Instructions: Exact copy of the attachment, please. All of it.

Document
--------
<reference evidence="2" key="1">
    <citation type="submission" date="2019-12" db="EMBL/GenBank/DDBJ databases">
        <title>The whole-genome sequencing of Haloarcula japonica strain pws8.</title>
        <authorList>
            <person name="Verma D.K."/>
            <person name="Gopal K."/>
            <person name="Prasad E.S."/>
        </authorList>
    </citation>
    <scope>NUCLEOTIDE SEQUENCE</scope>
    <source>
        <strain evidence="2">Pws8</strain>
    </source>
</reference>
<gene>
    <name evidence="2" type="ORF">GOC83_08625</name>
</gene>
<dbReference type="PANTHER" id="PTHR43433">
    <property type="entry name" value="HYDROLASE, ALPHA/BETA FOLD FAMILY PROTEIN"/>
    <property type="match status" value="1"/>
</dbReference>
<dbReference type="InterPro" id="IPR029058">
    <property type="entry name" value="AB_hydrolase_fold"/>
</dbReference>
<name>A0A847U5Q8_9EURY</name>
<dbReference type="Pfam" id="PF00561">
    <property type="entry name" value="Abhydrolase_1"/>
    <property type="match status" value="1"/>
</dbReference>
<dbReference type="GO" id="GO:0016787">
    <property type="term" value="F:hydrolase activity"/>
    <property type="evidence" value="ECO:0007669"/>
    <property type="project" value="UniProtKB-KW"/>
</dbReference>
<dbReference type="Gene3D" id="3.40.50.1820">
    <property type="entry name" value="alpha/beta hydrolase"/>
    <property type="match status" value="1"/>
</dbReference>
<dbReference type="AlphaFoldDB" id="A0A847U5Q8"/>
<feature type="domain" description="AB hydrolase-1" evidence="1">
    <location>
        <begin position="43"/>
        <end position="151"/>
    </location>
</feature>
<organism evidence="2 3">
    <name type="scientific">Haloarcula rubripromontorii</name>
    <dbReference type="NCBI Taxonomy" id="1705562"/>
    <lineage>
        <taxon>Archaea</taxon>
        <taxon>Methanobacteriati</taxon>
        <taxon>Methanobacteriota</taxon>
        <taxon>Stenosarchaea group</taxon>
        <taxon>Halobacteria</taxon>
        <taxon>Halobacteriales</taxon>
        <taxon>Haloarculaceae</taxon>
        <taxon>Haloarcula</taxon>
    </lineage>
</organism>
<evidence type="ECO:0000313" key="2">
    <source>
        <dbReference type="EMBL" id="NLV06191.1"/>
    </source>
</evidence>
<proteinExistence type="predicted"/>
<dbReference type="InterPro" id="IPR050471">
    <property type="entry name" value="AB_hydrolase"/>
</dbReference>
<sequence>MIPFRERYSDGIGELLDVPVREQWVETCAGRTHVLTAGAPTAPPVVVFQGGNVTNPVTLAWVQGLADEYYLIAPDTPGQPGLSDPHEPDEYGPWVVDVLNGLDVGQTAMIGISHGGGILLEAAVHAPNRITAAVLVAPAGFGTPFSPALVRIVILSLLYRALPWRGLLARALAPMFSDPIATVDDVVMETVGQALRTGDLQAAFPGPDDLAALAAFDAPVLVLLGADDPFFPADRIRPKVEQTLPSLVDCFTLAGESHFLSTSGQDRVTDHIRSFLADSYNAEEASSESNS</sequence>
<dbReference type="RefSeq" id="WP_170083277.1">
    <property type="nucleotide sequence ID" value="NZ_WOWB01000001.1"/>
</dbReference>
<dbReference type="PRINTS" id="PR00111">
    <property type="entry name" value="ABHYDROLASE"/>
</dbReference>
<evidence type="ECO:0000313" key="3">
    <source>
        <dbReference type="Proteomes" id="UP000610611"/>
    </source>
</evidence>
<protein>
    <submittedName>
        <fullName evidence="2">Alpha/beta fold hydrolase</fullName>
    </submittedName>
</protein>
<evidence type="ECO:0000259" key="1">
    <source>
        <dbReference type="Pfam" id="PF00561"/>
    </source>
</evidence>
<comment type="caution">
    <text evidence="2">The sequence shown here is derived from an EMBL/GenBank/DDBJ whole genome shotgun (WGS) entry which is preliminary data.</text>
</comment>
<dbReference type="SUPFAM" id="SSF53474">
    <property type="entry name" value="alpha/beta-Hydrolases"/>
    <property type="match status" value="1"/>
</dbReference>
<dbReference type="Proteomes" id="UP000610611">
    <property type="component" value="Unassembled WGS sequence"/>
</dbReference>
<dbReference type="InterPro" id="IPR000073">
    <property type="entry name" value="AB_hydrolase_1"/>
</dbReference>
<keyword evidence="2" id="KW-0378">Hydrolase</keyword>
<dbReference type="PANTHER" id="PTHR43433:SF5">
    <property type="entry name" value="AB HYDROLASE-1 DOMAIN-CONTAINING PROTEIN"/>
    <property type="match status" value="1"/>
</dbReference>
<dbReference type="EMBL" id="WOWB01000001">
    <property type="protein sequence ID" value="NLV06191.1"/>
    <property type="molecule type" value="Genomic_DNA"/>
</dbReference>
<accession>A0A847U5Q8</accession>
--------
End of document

<reference evidence="2" key="1">
    <citation type="submission" date="2019-12" db="EMBL/GenBank/DDBJ databases">
        <title>The whole-genome sequencing of Haloarcula japonica strain pws8.</title>
        <authorList>
            <person name="Verma D.K."/>
            <person name="Gopal K."/>
            <person name="Prasad E.S."/>
        </authorList>
    </citation>
    <scope>NUCLEOTIDE SEQUENCE</scope>
    <source>
        <strain evidence="2">Pws8</strain>
    </source>
</reference>
<gene>
    <name evidence="2" type="ORF">GOC83_08625</name>
</gene>
<dbReference type="PANTHER" id="PTHR43433">
    <property type="entry name" value="HYDROLASE, ALPHA/BETA FOLD FAMILY PROTEIN"/>
    <property type="match status" value="1"/>
</dbReference>
<dbReference type="InterPro" id="IPR029058">
    <property type="entry name" value="AB_hydrolase_fold"/>
</dbReference>
<name>A0A847U5Q8_9EURY</name>
<dbReference type="Pfam" id="PF00561">
    <property type="entry name" value="Abhydrolase_1"/>
    <property type="match status" value="1"/>
</dbReference>
<dbReference type="GO" id="GO:0016787">
    <property type="term" value="F:hydrolase activity"/>
    <property type="evidence" value="ECO:0007669"/>
    <property type="project" value="UniProtKB-KW"/>
</dbReference>
<dbReference type="Gene3D" id="3.40.50.1820">
    <property type="entry name" value="alpha/beta hydrolase"/>
    <property type="match status" value="1"/>
</dbReference>
<dbReference type="AlphaFoldDB" id="A0A847U5Q8"/>
<feature type="domain" description="AB hydrolase-1" evidence="1">
    <location>
        <begin position="43"/>
        <end position="151"/>
    </location>
</feature>
<organism evidence="2 3">
    <name type="scientific">Haloarcula rubripromontorii</name>
    <dbReference type="NCBI Taxonomy" id="1705562"/>
    <lineage>
        <taxon>Archaea</taxon>
        <taxon>Methanobacteriati</taxon>
        <taxon>Methanobacteriota</taxon>
        <taxon>Stenosarchaea group</taxon>
        <taxon>Halobacteria</taxon>
        <taxon>Halobacteriales</taxon>
        <taxon>Haloarculaceae</taxon>
        <taxon>Haloarcula</taxon>
    </lineage>
</organism>
<evidence type="ECO:0000313" key="2">
    <source>
        <dbReference type="EMBL" id="NLV06191.1"/>
    </source>
</evidence>
<proteinExistence type="predicted"/>
<dbReference type="InterPro" id="IPR050471">
    <property type="entry name" value="AB_hydrolase"/>
</dbReference>
<sequence>MIPFRERYSDGIGELLDVPVREQWVETCAGRTHVLTAGAPTAPPVVVFQGGNVTNPVTLAWVQGLADEYYLIAPDTPGQPGLSDPHEPDEYGPWVVDVLNGLDVGQTAMIGISHGGGILLEAAVHAPNRITAAVLVAPAGFGTPFSPALVRIVILSLLYRALPWRGLLARALAPMFSDPIATVDDVVMETVGQALRTGDLQAAFPGPDDLAALAAFDAPVLVLLGADDPFFPADRIRPKVEQTLPSLVDCFTLAGESHFLSTSGQDRVTDHIRSFLADSYNAEEASSESNS</sequence>
<dbReference type="RefSeq" id="WP_170083277.1">
    <property type="nucleotide sequence ID" value="NZ_WOWB01000001.1"/>
</dbReference>
<dbReference type="PRINTS" id="PR00111">
    <property type="entry name" value="ABHYDROLASE"/>
</dbReference>
<evidence type="ECO:0000313" key="3">
    <source>
        <dbReference type="Proteomes" id="UP000610611"/>
    </source>
</evidence>
<protein>
    <submittedName>
        <fullName evidence="2">Alpha/beta fold hydrolase</fullName>
    </submittedName>
</protein>
<evidence type="ECO:0000259" key="1">
    <source>
        <dbReference type="Pfam" id="PF00561"/>
    </source>
</evidence>
<comment type="caution">
    <text evidence="2">The sequence shown here is derived from an EMBL/GenBank/DDBJ whole genome shotgun (WGS) entry which is preliminary data.</text>
</comment>
<dbReference type="SUPFAM" id="SSF53474">
    <property type="entry name" value="alpha/beta-Hydrolases"/>
    <property type="match status" value="1"/>
</dbReference>
<dbReference type="Proteomes" id="UP000610611">
    <property type="component" value="Unassembled WGS sequence"/>
</dbReference>
<dbReference type="InterPro" id="IPR000073">
    <property type="entry name" value="AB_hydrolase_1"/>
</dbReference>
<keyword evidence="2" id="KW-0378">Hydrolase</keyword>
<dbReference type="PANTHER" id="PTHR43433:SF5">
    <property type="entry name" value="AB HYDROLASE-1 DOMAIN-CONTAINING PROTEIN"/>
    <property type="match status" value="1"/>
</dbReference>
<dbReference type="EMBL" id="WOWB01000001">
    <property type="protein sequence ID" value="NLV06191.1"/>
    <property type="molecule type" value="Genomic_DNA"/>
</dbReference>
<accession>A0A847U5Q8</accession>